Commercial Litigation and Arbitration

Disqualification in Federal Court Is Determined under Federal Standard, Not State Ethical Rules

From Silicon Graphics, Inc. v. ATI Techs., Inc., 2010 U.S. Dist. LEXIS 107057 (W.D. Wis. Oct. 5, 2010):

In recent years, "attorney mobility and firm mergers have increased exponentially." Kirk v. First American Title Insurance Co., 183 Cal. App. 4th 776, 802 (Ct. App. 2010). One consequence of this phenomenon is that a lawyer is now more likely to find herself working for a law firm that represents a client with interests adverse to the client of a former employer. Particularly in large-scale, protracted litigation, the lawyer may end up working for law firms on both sides of the same case at different stages of the proceedings.

When a lawyer "switches sides," it implicates a number of competing interests. First, the former client may be understandably concerned about confidential information that could be shared with the opposing party. In addition, "[t]he bar and this court have an interest in maintaining the integrity and favorable public image of both the legal profession and the judicial system by preventing even the 'appearance of professional impropriety.'" Tucker v. George, 569 F. Supp. 2d 834, 837-38 (W.D. Wis. 2008) (quoting Code of Professional Responsibility, Canon 9). On the other side, the client of the law firm that hired the lawyer has an interest in keeping the law firm that it has chosen and that is familiar with the case. Particularly in a case like this one that has lasted for several years, a requirement to choose a new law firm is potentially devastating to defendants and could lead to substantial delays in the final resolution of this case. It is no answer to say that it is the client's own fault because the client may have played no part in the circumstances that led to the potential conflict. In the middle is the individual lawyer who has an interest in finding fulfilling employment. In re County of Los Angeles, 223 F.3d 990, 996 (9th Cir. 2000) ("An automatic disqualification rule would make firms be understandably more reluctant to hire mid-career lawyers, who would find themselves cast adrift as 'Typhoid Marys.'")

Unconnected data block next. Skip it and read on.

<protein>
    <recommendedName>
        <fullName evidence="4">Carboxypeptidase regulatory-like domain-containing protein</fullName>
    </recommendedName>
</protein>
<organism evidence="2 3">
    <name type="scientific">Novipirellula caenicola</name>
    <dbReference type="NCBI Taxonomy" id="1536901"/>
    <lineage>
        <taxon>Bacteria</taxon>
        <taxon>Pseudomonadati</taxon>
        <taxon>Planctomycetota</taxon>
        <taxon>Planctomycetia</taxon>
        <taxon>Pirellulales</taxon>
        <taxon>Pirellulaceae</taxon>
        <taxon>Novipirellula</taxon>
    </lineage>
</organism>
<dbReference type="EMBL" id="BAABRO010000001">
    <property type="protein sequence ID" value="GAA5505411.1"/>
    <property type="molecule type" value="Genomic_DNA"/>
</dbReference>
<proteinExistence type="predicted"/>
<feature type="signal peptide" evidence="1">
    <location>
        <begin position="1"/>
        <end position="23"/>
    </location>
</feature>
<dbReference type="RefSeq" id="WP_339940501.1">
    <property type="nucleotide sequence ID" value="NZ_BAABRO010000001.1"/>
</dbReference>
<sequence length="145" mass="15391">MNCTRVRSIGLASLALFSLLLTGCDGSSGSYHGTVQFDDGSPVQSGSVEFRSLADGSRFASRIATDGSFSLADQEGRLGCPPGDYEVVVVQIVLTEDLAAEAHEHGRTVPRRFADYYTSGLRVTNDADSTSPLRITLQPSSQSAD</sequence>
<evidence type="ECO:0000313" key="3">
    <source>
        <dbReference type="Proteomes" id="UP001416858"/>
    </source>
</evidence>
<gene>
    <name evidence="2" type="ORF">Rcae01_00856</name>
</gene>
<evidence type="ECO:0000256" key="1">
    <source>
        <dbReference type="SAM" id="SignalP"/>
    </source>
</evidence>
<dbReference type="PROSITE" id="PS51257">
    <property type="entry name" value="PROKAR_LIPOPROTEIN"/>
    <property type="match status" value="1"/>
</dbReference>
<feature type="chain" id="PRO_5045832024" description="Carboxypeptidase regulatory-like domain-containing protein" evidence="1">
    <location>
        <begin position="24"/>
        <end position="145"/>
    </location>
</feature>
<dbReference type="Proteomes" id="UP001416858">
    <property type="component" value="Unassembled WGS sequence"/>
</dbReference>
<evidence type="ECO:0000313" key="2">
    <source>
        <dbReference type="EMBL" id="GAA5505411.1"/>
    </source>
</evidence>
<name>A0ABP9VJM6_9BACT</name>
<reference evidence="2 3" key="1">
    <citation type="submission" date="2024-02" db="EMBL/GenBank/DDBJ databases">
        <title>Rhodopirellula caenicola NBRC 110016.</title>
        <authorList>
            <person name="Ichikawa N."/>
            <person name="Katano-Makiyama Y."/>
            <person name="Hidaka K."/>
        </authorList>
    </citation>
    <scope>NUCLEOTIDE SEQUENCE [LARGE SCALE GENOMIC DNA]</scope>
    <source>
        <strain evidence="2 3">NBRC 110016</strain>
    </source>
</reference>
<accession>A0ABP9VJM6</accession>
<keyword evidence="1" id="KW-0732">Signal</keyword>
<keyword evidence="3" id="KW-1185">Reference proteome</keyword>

Courts considering motions to disqualify counsel must strive to find the appropriate balance in weighing these concerns. *** At the center of these considerations is a desire to prevent either side from using the switch to obtain a tactical advantage in the lawsuit. Former clients should not be exposed to unfair risks that a lawyer will use confidential information to aid her new employer at the expense of the former client. At the same time, former clients should not be permitted to use ethical rules as a weapon to cripple their opponent when there is no legitimate concern about potential harm. Manning v. Waring, Cox, James, Sklar and Allen, 849 F.2d 222, 224 (6th Cir. 1988) ("[T]he ability to deny one's opponent the services of capable counsel, is a potent weapon."); Board of Education of City of New York v. Nyquist, 590 F.2d 1241, 1246 (2d Cir. 1979) ("[D]isqualification motions are often interposed for tactical reasons.").


At least 12 states have a rule of imputed disqualification similar to the ABA model rule [Rule 1.10 of the Model Rules of Professional Conduct] that allows for screening regardless of the scope of the work conducted by the lawyer for the former client. *** About the same number of states allow for screening under more limited circumstances. ***

This leaves about half of the states that require automatic disqualification. However, some predict that, "[w]ith the passage of amended Model Rule 1.10, more states will likely follow suit" to allow screening under more circumstances. ***